Functional impairments

Functional impairments were measured using the Vulnerable Elders Survey (VES) developed by Saliba et al.[18] The VES-13 is a validated survey used to identify patients at risk of functional decline. It is comprised of 13 items that assess age, self-rated health, and difficulty performing six physical activities and five functional activities of daily living (ADLs), resulting in a score from 0 to 10. We selected the VES because it has also been used to identify cancer patients with disability who are at a risk of adverse outcomes.[19],[20]

Functional impairment was determined based on the method of Gewandter et al.,[12] who examined the relationship between functional impairment in cancer survivors and peripheral neuropathy using the VES. A subsection of the VES assesses functional impairment using a series of “yes or no” questions to inquire whether the respondent is unable to perform or needs help with daily living activities (e.g., shopping for personal items, managing money, walking across the room, doing light housework, and bathing) due to his/her health problems. Any participant who reported an inability to perform the activity or needed assistance with any of the listed activities was considered to have a functional impairment.[12]

Data analysis

Descriptive statistics were used to analyze the participants' history of falls, demographics, cancer stage and cancer treatment, severity of the peripheral neuropathy (as assessed by the [NCI]-CTCAE version 4.0), subjective evaluation of the peripheral neuropathy (as assessed by the FACT/GOG-NTX), and functional impairments (as assessed by the subscale of VES). To compare the demographics, breast cancer stage and its treatment history, and variables related to CIPN between fallers and nonfallers and between those with and without any functional impairments, we used the Mann–Whitney U-test and Fisher's exact test for continuous and categorical data, respectively. We performed logistic regression to identify factors associated with falls and the presence of any functional impairments. Simultaneous variable selection was used in the logistic regression. Statistical tests were two tailed, and the significance level was set at P < 0.05. Statistical analyses were performed using Statistical Package for the Social Sciences software version 22.0 (IBM Corp., Armonk, NY, USA).

Ethical approval

This study was approved by the Institutional Review Board of the Faculty of Nursing and Medical Care, Keio University (Approval No. 243), and the Internal Review Board of St. Luke's International Hospital (15-R026). All participants provided written informed consent.


  Results Top


Characteristics of participants

A total of 98 participants were identified from the medical records to be eligible for the study. Of these, ten participants did not complete the survey. We were unable to contact three potential participants, two withdrew from chemotherapy, and five participants had brain metastasis. Thus, a total of 88 participants successfully completed and returned the survey (response rate: 89.8%).

The participants' demographic and clinical characteristics at the time of the survey are summarized in [Table 1]. Their mean age was 54.1 (standard deviation [SD] = 10.0) years. Of the 88 participants, 71 (80.7%) had college level or higher education, and approximately 50% were employed. Only two participants (2.3%) had a history of diabetes. Fifty (56.8%) participants had Stage I/II cancer at the time of the diagnosis, and eight participants (9.1%) reported recurrence or metastasis at the time of the survey. Fifty-four participants (61.4%) underwent radiation therapy. The mean (SD) total dose of taxane anticancer agents was 1446.3 (1558.8) mg. The average administration period of taxane anticancer agents was 6.6 ± 10.2 months. Fifty-nine participants (67.0%) used a paclitaxel-based regimen, 27 participants (30.7%) used a docetaxel-based regimen, and two participants (2.3%) used both types of regimen.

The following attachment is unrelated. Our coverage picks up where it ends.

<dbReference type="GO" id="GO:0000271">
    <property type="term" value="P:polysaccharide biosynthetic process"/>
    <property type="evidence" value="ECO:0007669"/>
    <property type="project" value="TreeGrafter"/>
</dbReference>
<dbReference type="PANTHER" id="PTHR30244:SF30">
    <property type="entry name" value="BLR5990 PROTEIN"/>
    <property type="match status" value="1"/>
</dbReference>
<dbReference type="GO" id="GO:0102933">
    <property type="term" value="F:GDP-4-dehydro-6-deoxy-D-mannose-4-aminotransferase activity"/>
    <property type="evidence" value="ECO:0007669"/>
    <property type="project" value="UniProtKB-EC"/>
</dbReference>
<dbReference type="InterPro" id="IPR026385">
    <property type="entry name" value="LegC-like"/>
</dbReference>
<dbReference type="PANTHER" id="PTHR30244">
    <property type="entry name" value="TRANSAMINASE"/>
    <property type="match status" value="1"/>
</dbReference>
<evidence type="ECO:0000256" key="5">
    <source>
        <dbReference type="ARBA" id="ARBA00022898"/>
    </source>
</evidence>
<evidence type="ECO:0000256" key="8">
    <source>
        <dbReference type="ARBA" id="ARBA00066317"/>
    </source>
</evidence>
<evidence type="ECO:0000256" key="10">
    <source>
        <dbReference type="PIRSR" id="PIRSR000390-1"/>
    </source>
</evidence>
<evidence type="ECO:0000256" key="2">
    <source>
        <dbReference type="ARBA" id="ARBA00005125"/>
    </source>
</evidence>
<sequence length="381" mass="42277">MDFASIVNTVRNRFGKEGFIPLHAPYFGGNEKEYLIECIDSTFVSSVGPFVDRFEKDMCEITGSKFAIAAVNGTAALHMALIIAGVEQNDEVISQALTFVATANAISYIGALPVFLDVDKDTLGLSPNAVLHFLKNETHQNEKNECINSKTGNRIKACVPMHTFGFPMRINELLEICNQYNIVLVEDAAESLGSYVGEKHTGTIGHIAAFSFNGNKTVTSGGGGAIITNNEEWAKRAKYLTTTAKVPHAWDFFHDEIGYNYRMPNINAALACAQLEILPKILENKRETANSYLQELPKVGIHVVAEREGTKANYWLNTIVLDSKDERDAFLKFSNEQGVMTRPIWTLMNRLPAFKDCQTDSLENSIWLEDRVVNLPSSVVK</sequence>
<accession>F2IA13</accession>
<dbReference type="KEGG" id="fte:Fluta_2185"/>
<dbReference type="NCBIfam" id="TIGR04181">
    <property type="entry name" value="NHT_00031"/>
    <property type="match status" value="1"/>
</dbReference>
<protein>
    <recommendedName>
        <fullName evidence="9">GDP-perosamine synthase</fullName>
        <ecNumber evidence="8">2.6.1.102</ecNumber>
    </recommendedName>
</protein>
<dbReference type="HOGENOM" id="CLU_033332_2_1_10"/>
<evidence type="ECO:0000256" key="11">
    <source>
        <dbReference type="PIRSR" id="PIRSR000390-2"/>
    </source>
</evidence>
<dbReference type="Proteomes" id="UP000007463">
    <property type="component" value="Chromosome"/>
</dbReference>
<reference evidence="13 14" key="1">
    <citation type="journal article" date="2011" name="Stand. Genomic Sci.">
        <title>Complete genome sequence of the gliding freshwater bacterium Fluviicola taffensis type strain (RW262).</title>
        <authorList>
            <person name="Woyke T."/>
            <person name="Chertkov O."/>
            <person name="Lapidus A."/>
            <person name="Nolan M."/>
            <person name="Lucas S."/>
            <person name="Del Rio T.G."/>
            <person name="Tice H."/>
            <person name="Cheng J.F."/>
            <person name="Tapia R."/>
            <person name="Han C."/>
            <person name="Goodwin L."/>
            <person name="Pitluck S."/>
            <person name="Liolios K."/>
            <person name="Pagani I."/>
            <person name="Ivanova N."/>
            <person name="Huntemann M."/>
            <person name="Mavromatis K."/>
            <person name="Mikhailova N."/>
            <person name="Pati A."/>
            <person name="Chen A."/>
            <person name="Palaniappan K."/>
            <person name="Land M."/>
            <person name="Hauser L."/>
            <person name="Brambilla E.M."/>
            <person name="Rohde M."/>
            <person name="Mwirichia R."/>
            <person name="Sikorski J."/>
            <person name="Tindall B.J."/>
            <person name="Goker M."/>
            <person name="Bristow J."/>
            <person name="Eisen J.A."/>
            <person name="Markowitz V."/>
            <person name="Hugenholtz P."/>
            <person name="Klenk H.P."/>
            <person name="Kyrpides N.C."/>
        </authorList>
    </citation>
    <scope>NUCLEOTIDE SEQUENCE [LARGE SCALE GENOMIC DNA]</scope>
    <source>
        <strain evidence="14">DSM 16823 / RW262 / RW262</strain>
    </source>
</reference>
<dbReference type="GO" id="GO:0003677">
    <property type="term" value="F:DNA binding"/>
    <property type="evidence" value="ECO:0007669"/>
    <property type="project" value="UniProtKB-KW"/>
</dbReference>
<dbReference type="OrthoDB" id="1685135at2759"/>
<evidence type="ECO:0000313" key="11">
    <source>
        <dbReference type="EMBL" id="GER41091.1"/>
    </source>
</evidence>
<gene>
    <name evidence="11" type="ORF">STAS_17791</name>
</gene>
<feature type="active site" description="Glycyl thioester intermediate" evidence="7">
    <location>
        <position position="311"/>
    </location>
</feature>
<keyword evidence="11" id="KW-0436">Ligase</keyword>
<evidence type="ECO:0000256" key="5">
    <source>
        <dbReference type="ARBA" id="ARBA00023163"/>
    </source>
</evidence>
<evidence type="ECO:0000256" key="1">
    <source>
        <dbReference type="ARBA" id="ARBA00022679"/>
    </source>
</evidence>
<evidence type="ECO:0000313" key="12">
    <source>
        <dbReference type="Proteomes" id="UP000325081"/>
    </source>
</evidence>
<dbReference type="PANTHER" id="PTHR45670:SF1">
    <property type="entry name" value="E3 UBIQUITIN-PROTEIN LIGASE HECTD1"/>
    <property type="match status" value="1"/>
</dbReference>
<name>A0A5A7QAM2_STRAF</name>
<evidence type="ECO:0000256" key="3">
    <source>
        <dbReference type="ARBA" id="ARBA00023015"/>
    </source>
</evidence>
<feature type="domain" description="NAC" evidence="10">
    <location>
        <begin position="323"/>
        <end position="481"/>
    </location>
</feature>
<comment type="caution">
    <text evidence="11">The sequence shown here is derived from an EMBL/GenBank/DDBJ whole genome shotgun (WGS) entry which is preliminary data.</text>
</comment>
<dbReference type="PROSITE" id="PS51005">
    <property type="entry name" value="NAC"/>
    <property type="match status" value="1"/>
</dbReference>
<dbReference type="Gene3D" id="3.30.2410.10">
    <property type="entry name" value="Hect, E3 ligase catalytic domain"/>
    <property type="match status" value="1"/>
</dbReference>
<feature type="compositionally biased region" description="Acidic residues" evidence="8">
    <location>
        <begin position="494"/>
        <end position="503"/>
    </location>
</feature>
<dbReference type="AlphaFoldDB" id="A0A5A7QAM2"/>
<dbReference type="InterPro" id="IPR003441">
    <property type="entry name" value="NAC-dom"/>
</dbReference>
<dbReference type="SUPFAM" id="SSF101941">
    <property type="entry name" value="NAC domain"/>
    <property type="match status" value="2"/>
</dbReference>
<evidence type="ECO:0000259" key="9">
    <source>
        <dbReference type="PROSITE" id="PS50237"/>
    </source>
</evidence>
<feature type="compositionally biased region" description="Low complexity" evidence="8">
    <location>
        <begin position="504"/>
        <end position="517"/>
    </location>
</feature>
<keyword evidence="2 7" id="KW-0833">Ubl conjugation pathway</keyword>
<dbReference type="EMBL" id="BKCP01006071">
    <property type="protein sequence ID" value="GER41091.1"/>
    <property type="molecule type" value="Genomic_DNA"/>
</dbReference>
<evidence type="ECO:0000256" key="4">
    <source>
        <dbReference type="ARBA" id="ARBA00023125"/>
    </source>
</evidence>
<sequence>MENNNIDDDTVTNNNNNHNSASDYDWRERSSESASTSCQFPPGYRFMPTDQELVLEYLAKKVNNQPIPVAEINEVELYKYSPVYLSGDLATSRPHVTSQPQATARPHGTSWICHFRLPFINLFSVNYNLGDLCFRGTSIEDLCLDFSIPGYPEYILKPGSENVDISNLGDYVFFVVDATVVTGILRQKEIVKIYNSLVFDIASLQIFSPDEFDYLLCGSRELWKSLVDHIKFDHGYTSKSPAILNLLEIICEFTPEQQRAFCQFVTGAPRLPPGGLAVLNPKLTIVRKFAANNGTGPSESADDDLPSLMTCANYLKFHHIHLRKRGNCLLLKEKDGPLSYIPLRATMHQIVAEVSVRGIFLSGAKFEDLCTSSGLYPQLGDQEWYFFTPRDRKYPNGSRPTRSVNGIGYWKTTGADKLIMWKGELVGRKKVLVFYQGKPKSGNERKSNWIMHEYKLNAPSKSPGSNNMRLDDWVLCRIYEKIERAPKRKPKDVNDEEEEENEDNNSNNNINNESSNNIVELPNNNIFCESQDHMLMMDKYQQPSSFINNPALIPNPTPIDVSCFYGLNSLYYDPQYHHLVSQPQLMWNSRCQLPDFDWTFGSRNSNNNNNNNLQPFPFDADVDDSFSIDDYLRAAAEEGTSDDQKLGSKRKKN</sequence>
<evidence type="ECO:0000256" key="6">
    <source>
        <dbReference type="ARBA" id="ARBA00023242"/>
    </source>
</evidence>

Table 1: Cancer patients with chemotherapy-induced peripheral neuropathy (n=88): Demographics and the associations of demographic and cancer-related factors with falls and functional impairments

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Chemotherapy-induced peripheral neuropathy severity and chemotherapy-induced peripheral neuropathy symptom

In total, 71 (80.7%) and 17 (19.3%) participants were diagnosed with Grade 1 and Grade 2 or above CIPN, respectively [Table 1]. The participants' mean (SD) total scores for FACT-G and FACT/GOG-Ntx were 74.9 (18.5) and 31.4 (9.0), respectively.

Incidence of falls and any functional impairments

Of the 88 participants, 36 (40.9%) had experienced falls during the period from the onset of taxane-based chemotherapy to the time of the survey. With regard to the frequency of falls in these 36 fallers, 19 reported falling only once, and the other 17 reported falling twice or more.

In the 36 fallers, falls occurred both inside (21 participants) and outside the home (23 participants), at a similar rate. Flat places were the location of falls for 26 participants, with eight participants reporting falls in a hallway, five in a living room, five in a bedroom, five on a sidewalk, and three in an open space. Surprisingly, only 14 participants reported falling in nonflat places, such as the stairs (11 participants) or the bathroom (3 participants), and this number was smaller than that for flat places. The stated reasons for falls included “because my feet were numb, it was hard to walk,” “I could not hold a handrail (at home),” “I could not lift my feet up,” and “I lost my balance.”